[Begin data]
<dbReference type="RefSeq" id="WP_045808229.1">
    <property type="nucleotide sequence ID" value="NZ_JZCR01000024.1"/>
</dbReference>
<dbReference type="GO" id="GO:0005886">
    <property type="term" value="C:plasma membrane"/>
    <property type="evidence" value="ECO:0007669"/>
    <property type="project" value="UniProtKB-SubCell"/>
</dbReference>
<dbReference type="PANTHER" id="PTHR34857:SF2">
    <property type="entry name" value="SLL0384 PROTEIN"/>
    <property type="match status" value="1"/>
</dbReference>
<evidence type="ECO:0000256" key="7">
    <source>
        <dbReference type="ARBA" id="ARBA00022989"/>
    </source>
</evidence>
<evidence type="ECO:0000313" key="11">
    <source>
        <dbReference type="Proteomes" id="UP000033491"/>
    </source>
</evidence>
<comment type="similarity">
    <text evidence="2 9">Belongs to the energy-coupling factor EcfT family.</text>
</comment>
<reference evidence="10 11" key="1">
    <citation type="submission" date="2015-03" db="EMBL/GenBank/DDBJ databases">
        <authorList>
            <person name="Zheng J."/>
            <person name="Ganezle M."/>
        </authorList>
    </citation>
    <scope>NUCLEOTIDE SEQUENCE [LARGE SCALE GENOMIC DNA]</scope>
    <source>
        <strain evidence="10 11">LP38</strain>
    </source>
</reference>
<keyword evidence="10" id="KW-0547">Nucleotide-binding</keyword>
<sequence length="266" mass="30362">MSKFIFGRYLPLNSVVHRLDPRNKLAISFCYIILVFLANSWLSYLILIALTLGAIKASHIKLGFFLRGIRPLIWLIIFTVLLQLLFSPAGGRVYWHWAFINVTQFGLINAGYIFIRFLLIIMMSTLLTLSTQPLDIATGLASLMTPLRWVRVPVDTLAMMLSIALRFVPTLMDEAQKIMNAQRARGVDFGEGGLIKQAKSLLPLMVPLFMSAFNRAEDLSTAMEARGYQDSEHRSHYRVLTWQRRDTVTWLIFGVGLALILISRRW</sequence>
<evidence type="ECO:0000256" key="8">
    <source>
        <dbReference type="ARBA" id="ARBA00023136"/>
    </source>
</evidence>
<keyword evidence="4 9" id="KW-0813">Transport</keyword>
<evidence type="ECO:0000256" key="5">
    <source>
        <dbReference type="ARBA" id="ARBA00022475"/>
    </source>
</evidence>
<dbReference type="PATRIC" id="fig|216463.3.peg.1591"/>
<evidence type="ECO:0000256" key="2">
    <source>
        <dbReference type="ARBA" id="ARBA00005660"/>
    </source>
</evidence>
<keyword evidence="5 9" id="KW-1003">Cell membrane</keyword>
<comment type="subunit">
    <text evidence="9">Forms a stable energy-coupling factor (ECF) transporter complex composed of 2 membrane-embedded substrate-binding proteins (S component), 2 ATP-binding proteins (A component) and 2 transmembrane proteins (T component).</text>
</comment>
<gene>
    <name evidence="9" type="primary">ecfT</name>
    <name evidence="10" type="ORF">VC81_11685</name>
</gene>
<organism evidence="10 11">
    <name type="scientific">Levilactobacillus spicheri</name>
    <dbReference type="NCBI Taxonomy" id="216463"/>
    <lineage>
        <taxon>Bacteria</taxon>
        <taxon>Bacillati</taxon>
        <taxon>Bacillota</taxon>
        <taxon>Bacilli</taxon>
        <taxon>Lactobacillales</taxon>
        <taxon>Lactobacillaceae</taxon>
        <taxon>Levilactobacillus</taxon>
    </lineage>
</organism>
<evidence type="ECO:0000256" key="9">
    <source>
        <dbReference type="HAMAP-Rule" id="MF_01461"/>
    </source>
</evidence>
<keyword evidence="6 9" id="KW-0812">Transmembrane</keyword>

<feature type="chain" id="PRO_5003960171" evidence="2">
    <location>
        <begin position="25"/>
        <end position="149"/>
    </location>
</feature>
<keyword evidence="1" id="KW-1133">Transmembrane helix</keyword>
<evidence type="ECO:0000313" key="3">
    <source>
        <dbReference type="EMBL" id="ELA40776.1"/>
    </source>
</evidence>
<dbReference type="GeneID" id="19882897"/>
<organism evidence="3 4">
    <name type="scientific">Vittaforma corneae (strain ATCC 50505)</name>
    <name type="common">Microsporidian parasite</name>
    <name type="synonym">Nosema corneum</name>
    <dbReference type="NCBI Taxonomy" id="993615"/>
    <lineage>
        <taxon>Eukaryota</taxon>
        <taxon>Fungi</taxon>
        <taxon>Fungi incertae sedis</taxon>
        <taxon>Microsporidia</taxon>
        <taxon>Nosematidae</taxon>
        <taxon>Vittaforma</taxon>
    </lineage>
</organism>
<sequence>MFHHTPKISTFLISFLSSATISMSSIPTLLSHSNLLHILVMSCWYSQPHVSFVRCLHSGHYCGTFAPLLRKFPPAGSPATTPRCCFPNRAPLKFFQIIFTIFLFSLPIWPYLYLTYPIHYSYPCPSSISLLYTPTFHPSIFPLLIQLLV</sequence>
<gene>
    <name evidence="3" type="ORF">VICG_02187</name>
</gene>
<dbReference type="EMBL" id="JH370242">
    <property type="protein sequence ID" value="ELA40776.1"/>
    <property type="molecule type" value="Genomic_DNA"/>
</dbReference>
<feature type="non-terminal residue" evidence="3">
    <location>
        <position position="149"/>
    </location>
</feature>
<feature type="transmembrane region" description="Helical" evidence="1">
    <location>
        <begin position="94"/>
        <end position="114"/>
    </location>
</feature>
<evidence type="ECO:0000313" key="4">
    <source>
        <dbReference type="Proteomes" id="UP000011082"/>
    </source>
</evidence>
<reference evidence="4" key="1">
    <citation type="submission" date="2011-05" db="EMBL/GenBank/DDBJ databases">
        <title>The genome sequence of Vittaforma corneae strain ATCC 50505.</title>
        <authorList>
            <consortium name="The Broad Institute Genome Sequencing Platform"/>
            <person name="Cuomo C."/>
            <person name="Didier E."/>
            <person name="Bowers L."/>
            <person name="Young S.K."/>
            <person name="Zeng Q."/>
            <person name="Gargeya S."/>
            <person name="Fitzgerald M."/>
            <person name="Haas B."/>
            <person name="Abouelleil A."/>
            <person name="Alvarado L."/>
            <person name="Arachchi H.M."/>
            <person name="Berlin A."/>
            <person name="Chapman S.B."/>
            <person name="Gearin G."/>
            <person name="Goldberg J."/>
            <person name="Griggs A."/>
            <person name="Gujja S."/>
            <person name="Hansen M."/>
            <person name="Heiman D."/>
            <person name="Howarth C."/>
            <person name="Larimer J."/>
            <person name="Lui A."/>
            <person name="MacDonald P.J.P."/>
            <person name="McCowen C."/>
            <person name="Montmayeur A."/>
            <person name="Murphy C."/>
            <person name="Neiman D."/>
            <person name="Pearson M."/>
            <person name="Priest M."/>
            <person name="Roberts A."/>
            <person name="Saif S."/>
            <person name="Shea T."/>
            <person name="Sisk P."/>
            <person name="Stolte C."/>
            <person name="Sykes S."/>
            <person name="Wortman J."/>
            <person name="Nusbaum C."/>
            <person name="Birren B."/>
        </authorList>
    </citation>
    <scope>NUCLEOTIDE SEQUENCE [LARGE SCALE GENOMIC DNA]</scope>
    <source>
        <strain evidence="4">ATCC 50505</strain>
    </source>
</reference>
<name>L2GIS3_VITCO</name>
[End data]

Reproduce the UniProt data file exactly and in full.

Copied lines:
<dbReference type="RefSeq" id="WP_045808229.1">
    <property type="nucleotide sequence ID" value="NZ_JZCR01000024.1"/>
</dbReference>
<dbReference type="GO" id="GO:0005886">
    <property type="term" value="C:plasma membrane"/>
    <property type="evidence" value="ECO:0007669"/>
    <property type="project" value="UniProtKB-SubCell"/>
</dbReference>
<dbReference type="PANTHER" id="PTHR34857:SF2">
    <property type="entry name" value="SLL0384 PROTEIN"/>
    <property type="match status" value="1"/>
</dbReference>
<evidence type="ECO:0000256" key="7">
    <source>
        <dbReference type="ARBA" id="ARBA00022989"/>
    </source>
</evidence>
<evidence type="ECO:0000313" key="11">
    <source>
        <dbReference type="Proteomes" id="UP000033491"/>
    </source>
</evidence>
<comment type="similarity">
    <text evidence="2 9">Belongs to the energy-coupling factor EcfT family.</text>
</comment>
<reference evidence="10 11" key="1">
    <citation type="submission" date="2015-03" db="EMBL/GenBank/DDBJ databases">
        <authorList>
            <person name="Zheng J."/>
            <person name="Ganezle M."/>
        </authorList>
    </citation>
    <scope>NUCLEOTIDE SEQUENCE [LARGE SCALE GENOMIC DNA]</scope>
    <source>
        <strain evidence="10 11">LP38</strain>
    </source>
</reference>
<keyword evidence="10" id="KW-0547">Nucleotide-binding</keyword>
<sequence length="266" mass="30362">MSKFIFGRYLPLNSVVHRLDPRNKLAISFCYIILVFLANSWLSYLILIALTLGAIKASHIKLGFFLRGIRPLIWLIIFTVLLQLLFSPAGGRVYWHWAFINVTQFGLINAGYIFIRFLLIIMMSTLLTLSTQPLDIATGLASLMTPLRWVRVPVDTLAMMLSIALRFVPTLMDEAQKIMNAQRARGVDFGEGGLIKQAKSLLPLMVPLFMSAFNRAEDLSTAMEARGYQDSEHRSHYRVLTWQRRDTVTWLIFGVGLALILISRRW</sequence>
<evidence type="ECO:0000256" key="8">
    <source>
        <dbReference type="ARBA" id="ARBA00023136"/>
    </source>
</evidence>
<keyword evidence="4 9" id="KW-0813">Transport</keyword>
<evidence type="ECO:0000256" key="5">
    <source>
        <dbReference type="ARBA" id="ARBA00022475"/>
    </source>
</evidence>
<dbReference type="PATRIC" id="fig|216463.3.peg.1591"/>
<evidence type="ECO:0000256" key="2">
    <source>
        <dbReference type="ARBA" id="ARBA00005660"/>
    </source>
</evidence>
<keyword evidence="5 9" id="KW-1003">Cell membrane</keyword>
<comment type="subunit">
    <text evidence="9">Forms a stable energy-coupling factor (ECF) transporter complex composed of 2 membrane-embedded substrate-binding proteins (S component), 2 ATP-binding proteins (A component) and 2 transmembrane proteins (T component).</text>
</comment>
<gene>
    <name evidence="9" type="primary">ecfT</name>
    <name evidence="10" type="ORF">VC81_11685</name>
</gene>
<organism evidence="10 11">
    <name type="scientific">Levilactobacillus spicheri</name>
    <dbReference type="NCBI Taxonomy" id="216463"/>
    <lineage>
        <taxon>Bacteria</taxon>
        <taxon>Bacillati</taxon>
        <taxon>Bacillota</taxon>
        <taxon>Bacilli</taxon>
        <taxon>Lactobacillales</taxon>
        <taxon>Lactobacillaceae</taxon>
        <taxon>Levilactobacillus</taxon>
    </lineage>
</organism>
<evidence type="ECO:0000256" key="9">
    <source>
        <dbReference type="HAMAP-Rule" id="MF_01461"/>
    </source>
</evidence>
<keyword evidence="6 9" id="KW-0812">Transmembrane</keyword>

<feature type="chain" id="PRO_5003960171" evidence="2">
    <location>
        <begin position="25"/>
        <end position="149"/>
    </location>
</feature>
<keyword evidence="1" id="KW-1133">Transmembrane helix</keyword>
<evidence type="ECO:0000313" key="3">
    <source>
        <dbReference type="EMBL" id="ELA40776.1"/>
    </source>
</evidence>
<dbReference type="GeneID" id="19882897"/>
<organism evidence="3 4">
    <name type="scientific">Vittaforma corneae (strain ATCC 50505)</name>
    <name type="common">Microsporidian parasite</name>
    <name type="synonym">Nosema corneum</name>
    <dbReference type="NCBI Taxonomy" id="993615"/>
    <lineage>
        <taxon>Eukaryota</taxon>
        <taxon>Fungi</taxon>
        <taxon>Fungi incertae sedis</taxon>
        <taxon>Microsporidia</taxon>
        <taxon>Nosematidae</taxon>
        <taxon>Vittaforma</taxon>
    </lineage>
</organism>
<sequence>MFHHTPKISTFLISFLSSATISMSSIPTLLSHSNLLHILVMSCWYSQPHVSFVRCLHSGHYCGTFAPLLRKFPPAGSPATTPRCCFPNRAPLKFFQIIFTIFLFSLPIWPYLYLTYPIHYSYPCPSSISLLYTPTFHPSIFPLLIQLLV</sequence>
<gene>
    <name evidence="3" type="ORF">VICG_02187</name>
</gene>
<dbReference type="EMBL" id="JH370242">
    <property type="protein sequence ID" value="ELA40776.1"/>
    <property type="molecule type" value="Genomic_DNA"/>
</dbReference>
<feature type="non-terminal residue" evidence="3">
    <location>
        <position position="149"/>
    </location>
</feature>
<feature type="transmembrane region" description="Helical" evidence="1">
    <location>
        <begin position="94"/>
        <end position="114"/>
    </location>
</feature>
<evidence type="ECO:0000313" key="4">
    <source>
        <dbReference type="Proteomes" id="UP000011082"/>
    </source>
</evidence>
<reference evidence="4" key="1">
    <citation type="submission" date="2011-05" db="EMBL/GenBank/DDBJ databases">
        <title>The genome sequence of Vittaforma corneae strain ATCC 50505.</title>
        <authorList>
            <consortium name="The Broad Institute Genome Sequencing Platform"/>
            <person name="Cuomo C."/>
            <person name="Didier E."/>
            <person name="Bowers L."/>
            <person name="Young S.K."/>
            <person name="Zeng Q."/>
            <person name="Gargeya S."/>
            <person name="Fitzgerald M."/>
            <person name="Haas B."/>
            <person name="Abouelleil A."/>
            <person name="Alvarado L."/>
            <person name="Arachchi H.M."/>
            <person name="Berlin A."/>
            <person name="Chapman S.B."/>
            <person name="Gearin G."/>
            <person name="Goldberg J."/>
            <person name="Griggs A."/>
            <person name="Gujja S."/>
            <person name="Hansen M."/>
            <person name="Heiman D."/>
            <person name="Howarth C."/>
            <person name="Larimer J."/>
            <person name="Lui A."/>
            <person name="MacDonald P.J.P."/>
            <person name="McCowen C."/>
            <person name="Montmayeur A."/>
            <person name="Murphy C."/>
            <person name="Neiman D."/>
            <person name="Pearson M."/>
            <person name="Priest M."/>
            <person name="Roberts A."/>
            <person name="Saif S."/>
            <person name="Shea T."/>
            <person name="Sisk P."/>
            <person name="Stolte C."/>
            <person name="Sykes S."/>
            <person name="Wortman J."/>
            <person name="Nusbaum C."/>
            <person name="Birren B."/>
        </authorList>
    </citation>
    <scope>NUCLEOTIDE SEQUENCE [LARGE SCALE GENOMIC DNA]</scope>
    <source>
        <strain evidence="4">ATCC 50505</strain>
    </source>
</reference>
<name>L2GIS3_VITCO</name>